Psoriatic arthritis (PsA) is a chronic autoimmune disease that usually affects the entire body. It can cause pain, swelling, and stiffness in the joints and also features psoriatic plaques in the skin. PsA usually starts in a person’s hands and feet and then gradually spreads to other joints. Other symptoms include fatigue, loss of appetite, and energy loss.
Psoriatic arthritis affects about 0.5% of the population. Most people with this condition are 30 to 50, but the disease can occur at any age. In this blog post, we will explore psoriatic arthritis treatment, including drugs, biologics, and surgery. We will also mention the importance of non-pharmacological and non-surgical techniques that may help patients with psoriatic arthritis have a better result with medical therapy, such as anti-inflammatory supplements and weight loss.
Let’s start by talking about drugs that inhibit the immune system and reduce inflammation in patients, such as methotrexate.
Methotrexate is a commonly used medication for the treatment of psoriatic arthritis. It is an immunosuppressant drug that suppresses the immune system to reduce inflammation and pain.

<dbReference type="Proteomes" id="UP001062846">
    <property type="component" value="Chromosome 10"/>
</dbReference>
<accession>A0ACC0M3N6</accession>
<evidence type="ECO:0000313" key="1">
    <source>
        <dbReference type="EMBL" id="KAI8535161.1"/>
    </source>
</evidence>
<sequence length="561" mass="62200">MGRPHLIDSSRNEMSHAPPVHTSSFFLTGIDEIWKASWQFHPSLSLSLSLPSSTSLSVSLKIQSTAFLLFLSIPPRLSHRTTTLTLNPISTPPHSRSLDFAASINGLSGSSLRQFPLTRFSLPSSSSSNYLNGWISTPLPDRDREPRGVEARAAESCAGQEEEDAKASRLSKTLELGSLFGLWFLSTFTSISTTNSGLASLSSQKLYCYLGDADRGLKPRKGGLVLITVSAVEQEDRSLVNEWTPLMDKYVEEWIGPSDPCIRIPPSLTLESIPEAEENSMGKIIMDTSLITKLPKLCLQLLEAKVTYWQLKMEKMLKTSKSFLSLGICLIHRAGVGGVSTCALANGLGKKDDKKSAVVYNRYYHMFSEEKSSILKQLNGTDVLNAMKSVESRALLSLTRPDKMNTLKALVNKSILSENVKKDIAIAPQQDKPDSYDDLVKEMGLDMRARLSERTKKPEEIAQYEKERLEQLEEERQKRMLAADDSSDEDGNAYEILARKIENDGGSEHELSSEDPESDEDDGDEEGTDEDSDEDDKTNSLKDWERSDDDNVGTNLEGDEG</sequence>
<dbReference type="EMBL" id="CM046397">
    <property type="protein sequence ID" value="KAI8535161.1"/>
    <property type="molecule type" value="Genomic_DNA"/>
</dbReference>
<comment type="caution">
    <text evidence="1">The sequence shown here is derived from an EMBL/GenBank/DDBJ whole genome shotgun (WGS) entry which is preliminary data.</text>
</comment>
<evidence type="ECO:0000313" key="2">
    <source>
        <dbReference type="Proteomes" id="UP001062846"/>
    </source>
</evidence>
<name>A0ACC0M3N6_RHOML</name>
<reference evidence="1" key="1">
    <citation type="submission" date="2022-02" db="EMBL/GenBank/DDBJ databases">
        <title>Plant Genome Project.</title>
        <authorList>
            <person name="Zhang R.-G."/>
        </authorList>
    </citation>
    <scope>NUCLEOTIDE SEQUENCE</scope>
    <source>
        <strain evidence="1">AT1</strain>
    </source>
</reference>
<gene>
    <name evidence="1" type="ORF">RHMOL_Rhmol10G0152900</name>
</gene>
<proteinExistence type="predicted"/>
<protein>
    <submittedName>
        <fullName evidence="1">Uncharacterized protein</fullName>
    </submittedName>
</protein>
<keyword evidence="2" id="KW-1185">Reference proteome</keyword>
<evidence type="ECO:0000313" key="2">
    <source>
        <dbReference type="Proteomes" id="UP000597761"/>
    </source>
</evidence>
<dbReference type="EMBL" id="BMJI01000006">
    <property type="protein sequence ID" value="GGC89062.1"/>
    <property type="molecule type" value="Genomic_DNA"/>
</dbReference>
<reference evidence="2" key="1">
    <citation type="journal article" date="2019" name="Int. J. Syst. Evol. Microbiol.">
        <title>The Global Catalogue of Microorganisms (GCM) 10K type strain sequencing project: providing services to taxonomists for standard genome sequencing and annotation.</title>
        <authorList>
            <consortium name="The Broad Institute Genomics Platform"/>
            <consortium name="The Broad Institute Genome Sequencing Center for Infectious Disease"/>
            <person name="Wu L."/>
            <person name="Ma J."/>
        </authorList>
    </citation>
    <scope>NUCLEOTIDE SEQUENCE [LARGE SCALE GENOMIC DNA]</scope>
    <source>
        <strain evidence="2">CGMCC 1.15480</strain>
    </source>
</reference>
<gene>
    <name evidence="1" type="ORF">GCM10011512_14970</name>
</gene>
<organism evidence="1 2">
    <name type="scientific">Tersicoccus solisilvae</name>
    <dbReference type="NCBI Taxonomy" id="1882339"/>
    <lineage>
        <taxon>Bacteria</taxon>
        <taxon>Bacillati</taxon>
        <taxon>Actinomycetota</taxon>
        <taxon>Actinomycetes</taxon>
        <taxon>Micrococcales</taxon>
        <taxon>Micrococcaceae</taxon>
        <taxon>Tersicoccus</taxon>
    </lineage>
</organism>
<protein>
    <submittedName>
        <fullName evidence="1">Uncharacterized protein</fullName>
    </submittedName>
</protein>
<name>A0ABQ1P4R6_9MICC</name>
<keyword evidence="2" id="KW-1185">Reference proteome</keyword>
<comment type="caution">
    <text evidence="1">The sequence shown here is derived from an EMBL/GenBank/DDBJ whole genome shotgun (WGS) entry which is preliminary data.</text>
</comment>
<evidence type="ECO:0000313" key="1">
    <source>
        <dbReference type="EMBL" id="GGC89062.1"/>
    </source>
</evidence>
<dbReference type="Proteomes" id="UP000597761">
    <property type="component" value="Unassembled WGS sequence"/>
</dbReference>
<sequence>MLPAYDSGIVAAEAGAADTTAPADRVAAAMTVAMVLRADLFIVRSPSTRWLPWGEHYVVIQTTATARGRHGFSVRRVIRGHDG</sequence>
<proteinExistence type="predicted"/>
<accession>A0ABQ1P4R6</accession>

It works by blocking the enzyme dihydrofolate reductase, which is responsible for producing the amino acid methionine. This, in turn, decreases the production of specific proteins needed for the immune system to work normally, reducing inflammation.
Methotrexate is taken orally once a week and is generally well tolerated by most patients, although it can cause some side effects such as nausea, rash, and fever. It can also interact with other medications, so speaking to your doctor about any potential interactions is essential.